Many workers in various industries are exposed to toxic substances while on the job. While this is a necessary part of certain jobs, far too many people, unfortunately, become sick from diseases caused by their exposure at work.
Exposure to harmful substances can interfere with or cause damage to organs or vital systems including the heart, liver, kidneys, lungs and even the reproductive system.
The best way to protect ourselves against harmful substances is to wear the right personal protective equipment correctly. It is your employer’s responsibility to provide and enforce the proper wearing of PPE in the workplace.
A study by Cancer Australia estimates that occupational exposures to carcinogens cause over 5,000 cases of cancer in Australia each year and that around 3.6 million Australians could be exposed to one or more carcinogens at work. Despite this, historically, only 8% of workers obtain compensation for occupational diseases.
This low number of workers claiming compensation highlights the need to increase awareness of our rights when it comes to occupational diseases. This is both to improve access to compensation as well as recovery outcomes.
Identifying the source of exposure is crucial in occupational disease claims. A lawyer can investigate the cause of the exposure, whether due to workplace hazards or environmental factors and advise you on your potential compensation entitlements.
The most common exposures and/or occupations that contribute to and/or increase the risk of occupational diseases include:
|Disease||Occupation||Exposure or agent|
|Asbestosis||Any work that involves exposure to asbestos||Asbestos|
|Any work that involves exposure to asbestos||Asbestos|
|Lung cancer||Construction trade workers, welders, electricians, stonemasons, sandblasters, and dental technicians.||Asbestos, welding fumes, silica dust, beryllium, cadmium, chromium, diesel fumes, Ionizing radiation, nickel, soot and Arsenic.|
|Mining, sandblasting, rock drilling and agriculture.||Coal, asbestos, silica dust.|
|Sarcoidosis||Mining, construction , stonemasonry, agricultural, firefighters, lumbar work, and tunnel construction.||Silica dust, metal fumes, insecticides, wood dust and mould.|
|Lupus||Stonemasons, mining, construction, tunnel work and quarrying.||Silica dust|
|Silicosis||Mining, stonemasonry, construction work and tunnelling.||Silica dust|
|Scleroderma||Mining, pottery, construction, foundry, welding and stonemasonry.||Silica dust, organic solvents such as paint thinners, glue, solvents, and dry-cleaning products and welding fumes.|
|Occupational asthma||Various occupations including manufacturing, construction and agriculture.||Sensitising agents or irritants – arthropods, dust mites, mould, flour, sensitising foods, latex, wood dust, paint fumes, solvents and cleaning agents.|
|Chronic obstructive pulmonary disease (COPD)||Agriculture, brick making, mining, dock workers, petroleum workers, stonemasons, textiles, welders and quarrying.||Cadmium dust, cadmium fumes, grain and flour dust, mineral dust, organic dusts, silica dust and welding fumes.|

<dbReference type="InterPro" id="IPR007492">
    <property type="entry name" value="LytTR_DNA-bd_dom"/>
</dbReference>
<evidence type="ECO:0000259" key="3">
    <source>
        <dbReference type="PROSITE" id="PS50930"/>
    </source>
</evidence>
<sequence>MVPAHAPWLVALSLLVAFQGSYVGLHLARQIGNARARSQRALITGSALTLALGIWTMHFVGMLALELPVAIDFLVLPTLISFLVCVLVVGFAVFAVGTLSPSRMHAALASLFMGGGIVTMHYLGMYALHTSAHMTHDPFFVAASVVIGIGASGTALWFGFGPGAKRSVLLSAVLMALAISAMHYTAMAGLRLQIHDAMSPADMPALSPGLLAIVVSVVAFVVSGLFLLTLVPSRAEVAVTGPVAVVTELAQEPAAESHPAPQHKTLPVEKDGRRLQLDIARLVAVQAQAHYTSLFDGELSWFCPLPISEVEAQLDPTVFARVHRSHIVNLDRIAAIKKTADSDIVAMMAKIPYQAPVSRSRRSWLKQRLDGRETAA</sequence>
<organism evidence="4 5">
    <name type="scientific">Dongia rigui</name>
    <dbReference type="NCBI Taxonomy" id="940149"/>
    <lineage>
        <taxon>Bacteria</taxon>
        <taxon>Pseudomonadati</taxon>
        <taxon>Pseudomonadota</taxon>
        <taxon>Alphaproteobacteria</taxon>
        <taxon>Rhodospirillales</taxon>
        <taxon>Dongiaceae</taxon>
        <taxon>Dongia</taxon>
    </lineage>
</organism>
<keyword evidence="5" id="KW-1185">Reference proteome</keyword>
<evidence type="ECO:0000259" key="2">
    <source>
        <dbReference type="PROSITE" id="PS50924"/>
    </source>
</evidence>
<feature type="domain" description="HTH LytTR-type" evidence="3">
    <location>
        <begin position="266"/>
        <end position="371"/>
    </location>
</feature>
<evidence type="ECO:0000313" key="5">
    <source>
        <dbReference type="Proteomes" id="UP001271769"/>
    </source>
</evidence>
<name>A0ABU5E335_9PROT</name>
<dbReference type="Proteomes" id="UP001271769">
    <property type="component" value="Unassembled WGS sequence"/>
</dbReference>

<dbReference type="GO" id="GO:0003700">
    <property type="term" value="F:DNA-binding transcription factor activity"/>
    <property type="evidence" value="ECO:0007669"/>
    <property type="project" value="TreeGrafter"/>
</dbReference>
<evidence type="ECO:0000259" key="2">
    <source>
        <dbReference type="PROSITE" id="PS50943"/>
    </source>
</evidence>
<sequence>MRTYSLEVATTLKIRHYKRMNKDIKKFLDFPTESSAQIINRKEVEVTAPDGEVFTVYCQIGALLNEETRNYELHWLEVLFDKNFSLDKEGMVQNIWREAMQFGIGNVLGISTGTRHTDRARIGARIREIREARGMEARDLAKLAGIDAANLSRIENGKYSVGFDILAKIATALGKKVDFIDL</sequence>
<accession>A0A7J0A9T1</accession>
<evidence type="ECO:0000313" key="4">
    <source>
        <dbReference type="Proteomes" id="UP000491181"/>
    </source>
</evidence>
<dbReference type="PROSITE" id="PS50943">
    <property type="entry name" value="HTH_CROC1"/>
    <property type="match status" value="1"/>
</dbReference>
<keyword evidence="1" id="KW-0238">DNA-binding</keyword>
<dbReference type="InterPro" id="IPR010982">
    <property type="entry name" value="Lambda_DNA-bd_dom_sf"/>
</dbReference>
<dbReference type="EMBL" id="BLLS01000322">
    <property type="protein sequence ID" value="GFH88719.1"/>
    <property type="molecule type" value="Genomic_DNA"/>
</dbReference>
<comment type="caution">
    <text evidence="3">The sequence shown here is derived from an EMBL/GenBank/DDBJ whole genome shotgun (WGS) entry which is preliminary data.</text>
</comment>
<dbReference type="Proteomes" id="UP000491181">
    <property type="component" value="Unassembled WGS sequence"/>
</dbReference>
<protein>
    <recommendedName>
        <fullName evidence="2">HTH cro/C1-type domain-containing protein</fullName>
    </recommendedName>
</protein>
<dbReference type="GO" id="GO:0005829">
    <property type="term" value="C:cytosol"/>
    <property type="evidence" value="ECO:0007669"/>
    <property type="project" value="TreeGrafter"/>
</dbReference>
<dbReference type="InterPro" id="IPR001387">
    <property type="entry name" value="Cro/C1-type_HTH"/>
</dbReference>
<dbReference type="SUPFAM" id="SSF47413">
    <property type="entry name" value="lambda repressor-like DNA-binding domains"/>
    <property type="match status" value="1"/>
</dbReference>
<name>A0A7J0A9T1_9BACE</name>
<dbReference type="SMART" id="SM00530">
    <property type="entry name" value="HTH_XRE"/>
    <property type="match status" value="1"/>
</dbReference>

|Nasal-pharynx||Sawmill workers, timber workers, arborists, joiners, pulp mill workers. Embalmers, pathology and laboratory worker and formaldehyde/resin manufacturing.||Wood dust and formaldehyde.|
|Hypersensitivity pneumonitis||Cheese manufacturers, laboratory workers, sugar manufacturers, bakers, farmers, malt and beer brewery workers and cattle workers.||Mould, bacteria, bird droppings, bird feathers, chemicals from paints or plastics, grain dust, malt dust and wheat, epoxy resins and enzyme detergent.|
|Nasal cancer||Carpentry, shoemakers, metal workers, wood workers, tanneries and working with industrial chemicals.||Ionizing radiation, leather dust, nickel and wood dust.|
|Bladder cancer||Painters, machinists, printers, hairdressers and truck drivers.||2-naphthylamine, benzidine and diesel fumes.|
|Byssinosis||Farming and textiles||Cotton, flax, hemp and sisal dust.|
|Pulmonary alveolar proteinosis (PAP)||Boilermaker and boat-building||Aluminium dust|
If you have worked in a workplace where you have been exposed to toxic substances and are concerned you may be at risk, it’s important to get a medical examination. Book in to see your GP and inform them of your occupation and exposure levels.
Any person who works in industries with exposure to dust, chemicals and/or gasses should get regular medical examinations and be monitored for signs and symptoms of disease.
Exposure to toxic substances can have severe health consequences and those affected deserve to be compensated for their losses which can include compensation for loss of wages, medical and other expenses, and pain and suffering.
It is essential to get legal advice to help you understand your rights and options if you have been diagnosed with a disease that your work contributed to and/or increased the risk of you developing.
At Maurice Blackburn, we have a specialised team of lawyers that offer free first consultations and can assist you - no win, no fee - in relation to any workplace disease claim you may have. You can contact our workplace diseases team on 1800 991 692.
We have lawyers who specialise in a range of legal claims who travel to Australian Capital Territory. If you need a lawyer in Canberra or elsewhere in Australian Capital Territory, please call us on 1800 675 346.
We have lawyers who specialise in a range of legal claims who travel to Tasmania. If you need a lawyer in Hobart, Launceston or elsewhere in Tasmania, please call us on 1800 675 346.